Adds Nunez: “During the first days, Puebla had a drop in tourism, but thanks to the prompt response of government and non-profit organizations along with an important number of volunteers from all over, the affected towns and cities are healing. I would say that we are ready to welcome tourists. Moreover, festivities such as Dia de los Muertos have helped us recover our faith, cultural magnificence, and tradition that invites travelers, globetrotters, foodies, and the curious to Mexico.”
Now, nearly a month after the earthquake, the once-bustling streets of Colonia Condesa remain eerily quiet, with many buildings still cordoned off with caution tape until authorities can assess the structural damage. The block that houses Aimee Sidewalk Cafe & Tartinery is closed off, prompting the two-year-old eatery to close its doors until further notice. “We had to close temporarily since the building we were in was damaged, making it impossible to open,” said the restaurant. Half a mile away, the earthquake shook loose the two-story facade of Goodbye Folk, a popular boutique that is trying to stay afloat by selling its bespoke shoes and vintage clothing online while it rebuilds.
Both hope to reopen soon, but the future remains uncertain.
Adrin Adrina and Elliot Coon of the mezcal brand GEM&BOLT, based in Oaxaca, have decided to take matters into their own hands. “Many smaller Oaxacan towns and areas along the Istmus (coastal) region of Oaxaca suffered great material losses and damage to homes and communal structures,” they say. “To help rebuild and revive affected communities, GEM&BOLT has launched #WARRIORGENERATION, a movement to unify our communities, combine resources and activate our vast networks through acts of creative generosity.”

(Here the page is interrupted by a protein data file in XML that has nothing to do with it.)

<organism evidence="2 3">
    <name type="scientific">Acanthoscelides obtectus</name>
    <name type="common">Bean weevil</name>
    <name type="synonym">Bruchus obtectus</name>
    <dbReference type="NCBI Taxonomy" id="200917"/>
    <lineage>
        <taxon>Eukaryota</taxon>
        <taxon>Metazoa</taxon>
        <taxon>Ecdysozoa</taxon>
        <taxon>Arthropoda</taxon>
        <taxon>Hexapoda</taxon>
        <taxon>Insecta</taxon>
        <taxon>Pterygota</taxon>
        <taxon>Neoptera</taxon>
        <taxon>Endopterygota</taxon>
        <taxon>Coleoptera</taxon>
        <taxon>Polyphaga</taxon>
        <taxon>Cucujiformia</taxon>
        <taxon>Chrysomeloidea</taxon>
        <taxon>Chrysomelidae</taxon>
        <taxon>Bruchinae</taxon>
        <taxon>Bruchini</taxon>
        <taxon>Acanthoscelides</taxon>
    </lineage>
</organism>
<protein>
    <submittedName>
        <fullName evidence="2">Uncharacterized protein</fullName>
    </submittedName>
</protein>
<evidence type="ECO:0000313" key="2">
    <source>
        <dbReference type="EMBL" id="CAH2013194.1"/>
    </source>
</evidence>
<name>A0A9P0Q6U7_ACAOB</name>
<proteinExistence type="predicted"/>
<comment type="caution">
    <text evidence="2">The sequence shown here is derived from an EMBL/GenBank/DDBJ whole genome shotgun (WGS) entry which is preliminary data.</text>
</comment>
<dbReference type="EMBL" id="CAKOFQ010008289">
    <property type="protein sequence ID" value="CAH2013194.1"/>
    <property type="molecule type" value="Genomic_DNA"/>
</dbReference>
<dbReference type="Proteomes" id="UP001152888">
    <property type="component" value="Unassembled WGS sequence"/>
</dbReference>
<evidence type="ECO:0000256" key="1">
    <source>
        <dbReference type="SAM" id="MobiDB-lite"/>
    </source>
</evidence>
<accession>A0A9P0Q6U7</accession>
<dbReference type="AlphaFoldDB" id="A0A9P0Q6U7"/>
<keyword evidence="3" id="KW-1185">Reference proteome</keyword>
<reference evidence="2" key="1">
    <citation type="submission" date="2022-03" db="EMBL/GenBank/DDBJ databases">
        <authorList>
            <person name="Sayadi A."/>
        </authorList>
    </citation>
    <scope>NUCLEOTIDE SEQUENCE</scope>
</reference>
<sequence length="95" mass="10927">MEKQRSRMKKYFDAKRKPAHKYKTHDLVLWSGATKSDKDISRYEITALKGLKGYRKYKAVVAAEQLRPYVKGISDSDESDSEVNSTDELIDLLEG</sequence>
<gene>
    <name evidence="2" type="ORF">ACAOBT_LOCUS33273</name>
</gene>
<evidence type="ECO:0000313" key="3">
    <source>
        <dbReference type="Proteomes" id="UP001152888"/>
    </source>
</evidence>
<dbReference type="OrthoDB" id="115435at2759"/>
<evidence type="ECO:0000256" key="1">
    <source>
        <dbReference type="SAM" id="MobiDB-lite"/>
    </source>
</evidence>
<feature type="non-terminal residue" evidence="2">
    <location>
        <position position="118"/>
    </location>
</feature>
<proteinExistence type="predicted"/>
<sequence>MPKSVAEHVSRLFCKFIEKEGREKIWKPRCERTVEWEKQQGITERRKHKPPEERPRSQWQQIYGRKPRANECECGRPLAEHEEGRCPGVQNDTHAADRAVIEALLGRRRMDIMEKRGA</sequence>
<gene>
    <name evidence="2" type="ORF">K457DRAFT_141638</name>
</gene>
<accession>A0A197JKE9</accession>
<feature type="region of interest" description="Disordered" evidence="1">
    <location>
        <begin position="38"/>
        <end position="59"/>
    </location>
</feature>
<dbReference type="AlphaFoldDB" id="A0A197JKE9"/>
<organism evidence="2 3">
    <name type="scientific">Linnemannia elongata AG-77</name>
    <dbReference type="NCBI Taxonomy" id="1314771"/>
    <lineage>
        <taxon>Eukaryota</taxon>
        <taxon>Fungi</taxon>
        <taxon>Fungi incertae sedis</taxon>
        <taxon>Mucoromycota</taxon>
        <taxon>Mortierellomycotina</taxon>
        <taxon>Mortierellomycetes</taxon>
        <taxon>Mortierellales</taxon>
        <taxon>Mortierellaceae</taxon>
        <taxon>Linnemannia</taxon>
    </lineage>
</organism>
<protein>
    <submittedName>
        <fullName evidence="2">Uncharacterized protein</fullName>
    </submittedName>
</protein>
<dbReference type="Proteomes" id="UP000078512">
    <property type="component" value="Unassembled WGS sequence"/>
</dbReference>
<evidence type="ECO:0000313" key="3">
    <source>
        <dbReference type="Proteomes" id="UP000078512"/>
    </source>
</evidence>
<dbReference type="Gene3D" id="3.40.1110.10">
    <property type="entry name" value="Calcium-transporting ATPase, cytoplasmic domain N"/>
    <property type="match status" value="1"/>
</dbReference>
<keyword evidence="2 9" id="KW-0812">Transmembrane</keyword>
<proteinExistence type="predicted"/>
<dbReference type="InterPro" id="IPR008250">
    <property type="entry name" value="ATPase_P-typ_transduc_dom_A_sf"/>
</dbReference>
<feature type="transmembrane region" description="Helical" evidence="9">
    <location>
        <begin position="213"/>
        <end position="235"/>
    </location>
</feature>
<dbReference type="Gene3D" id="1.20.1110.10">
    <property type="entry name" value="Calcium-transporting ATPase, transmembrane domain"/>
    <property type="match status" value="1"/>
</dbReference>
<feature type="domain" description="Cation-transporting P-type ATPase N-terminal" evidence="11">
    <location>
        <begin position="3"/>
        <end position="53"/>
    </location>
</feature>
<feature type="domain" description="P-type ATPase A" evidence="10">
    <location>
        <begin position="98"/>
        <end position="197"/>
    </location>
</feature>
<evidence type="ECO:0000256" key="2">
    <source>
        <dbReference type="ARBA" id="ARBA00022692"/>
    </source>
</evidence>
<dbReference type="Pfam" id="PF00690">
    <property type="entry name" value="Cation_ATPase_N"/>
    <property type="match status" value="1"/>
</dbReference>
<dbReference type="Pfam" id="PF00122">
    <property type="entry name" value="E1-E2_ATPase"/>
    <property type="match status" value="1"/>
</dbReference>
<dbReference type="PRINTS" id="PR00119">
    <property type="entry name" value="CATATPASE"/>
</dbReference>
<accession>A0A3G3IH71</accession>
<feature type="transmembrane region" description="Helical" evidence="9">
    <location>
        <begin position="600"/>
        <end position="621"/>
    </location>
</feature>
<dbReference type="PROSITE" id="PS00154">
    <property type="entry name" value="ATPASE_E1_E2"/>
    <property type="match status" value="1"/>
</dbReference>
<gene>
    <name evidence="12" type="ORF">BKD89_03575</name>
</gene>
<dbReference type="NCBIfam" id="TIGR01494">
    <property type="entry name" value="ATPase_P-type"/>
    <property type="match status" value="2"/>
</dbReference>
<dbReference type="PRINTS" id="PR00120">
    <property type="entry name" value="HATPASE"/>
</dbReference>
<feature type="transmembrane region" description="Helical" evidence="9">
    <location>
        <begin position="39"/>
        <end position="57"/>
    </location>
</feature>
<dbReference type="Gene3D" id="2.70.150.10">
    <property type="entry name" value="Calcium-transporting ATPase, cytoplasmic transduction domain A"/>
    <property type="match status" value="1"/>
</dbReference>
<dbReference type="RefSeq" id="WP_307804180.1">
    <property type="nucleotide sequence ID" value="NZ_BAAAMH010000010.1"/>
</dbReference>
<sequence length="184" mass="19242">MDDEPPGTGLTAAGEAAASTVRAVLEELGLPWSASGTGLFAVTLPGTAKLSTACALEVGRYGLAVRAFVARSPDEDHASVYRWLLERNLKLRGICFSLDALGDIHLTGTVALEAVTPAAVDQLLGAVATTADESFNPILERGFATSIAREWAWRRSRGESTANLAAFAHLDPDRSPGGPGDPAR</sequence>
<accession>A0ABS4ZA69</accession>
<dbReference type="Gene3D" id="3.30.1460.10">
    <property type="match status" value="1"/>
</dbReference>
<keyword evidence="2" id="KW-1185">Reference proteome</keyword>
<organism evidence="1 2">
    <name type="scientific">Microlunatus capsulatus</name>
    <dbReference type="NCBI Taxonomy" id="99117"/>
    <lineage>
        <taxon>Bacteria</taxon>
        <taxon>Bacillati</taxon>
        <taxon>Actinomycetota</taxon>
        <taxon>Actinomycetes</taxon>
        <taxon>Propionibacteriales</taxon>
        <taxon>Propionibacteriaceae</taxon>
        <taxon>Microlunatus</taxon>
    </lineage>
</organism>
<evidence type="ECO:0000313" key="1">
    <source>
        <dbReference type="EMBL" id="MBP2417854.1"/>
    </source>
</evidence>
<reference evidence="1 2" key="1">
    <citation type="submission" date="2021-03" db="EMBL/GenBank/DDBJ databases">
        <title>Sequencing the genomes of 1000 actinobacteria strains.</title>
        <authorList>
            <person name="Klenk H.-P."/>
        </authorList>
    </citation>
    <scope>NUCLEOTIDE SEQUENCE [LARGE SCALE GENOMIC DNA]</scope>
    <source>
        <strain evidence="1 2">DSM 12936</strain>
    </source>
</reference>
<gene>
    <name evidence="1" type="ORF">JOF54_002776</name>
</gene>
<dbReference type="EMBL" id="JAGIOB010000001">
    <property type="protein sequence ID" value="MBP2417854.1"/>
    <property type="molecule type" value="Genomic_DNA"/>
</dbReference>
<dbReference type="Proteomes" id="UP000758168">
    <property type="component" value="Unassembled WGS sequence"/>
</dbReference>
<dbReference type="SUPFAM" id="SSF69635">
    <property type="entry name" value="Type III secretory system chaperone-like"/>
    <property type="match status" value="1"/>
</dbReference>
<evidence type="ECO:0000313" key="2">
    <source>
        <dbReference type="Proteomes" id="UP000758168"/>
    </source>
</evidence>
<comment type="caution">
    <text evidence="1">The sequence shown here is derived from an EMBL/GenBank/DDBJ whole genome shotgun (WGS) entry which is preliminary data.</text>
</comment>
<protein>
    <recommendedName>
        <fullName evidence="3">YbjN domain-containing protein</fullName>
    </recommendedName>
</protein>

Still, they believe that the earthquake won’t have longterm affects on tourism. “Over the past six years of our residence here, Oaxaca has really come onto the global map and it’s been a joy to witness. Unique crafts, culinary arts, textiles, and various traditional celebrations such as Day of Dead and Guelaguetza bring a particular kind of tourism,” they say. “Oaxaca is well-versed in hosting large gatherings, celebrating for days on end and doing so with joyous splendor. We definitely imagine tourism will continue to rise and Oaxaca will continue to receive visitors with open arms.”
In the meantime, officials will continue trying to convince visitors to come to Mexico, as Ellen Dooley decided to do.
“I would have regretted cancelling if I had known just how resilient the city and its people would be,” she says. As for Gyasi Koneazny-Cobb, not even a major earthquake could sour his opinion of the capital, which he fell in love with despite the scare.
“I’d go back in a heartbeat,” he says.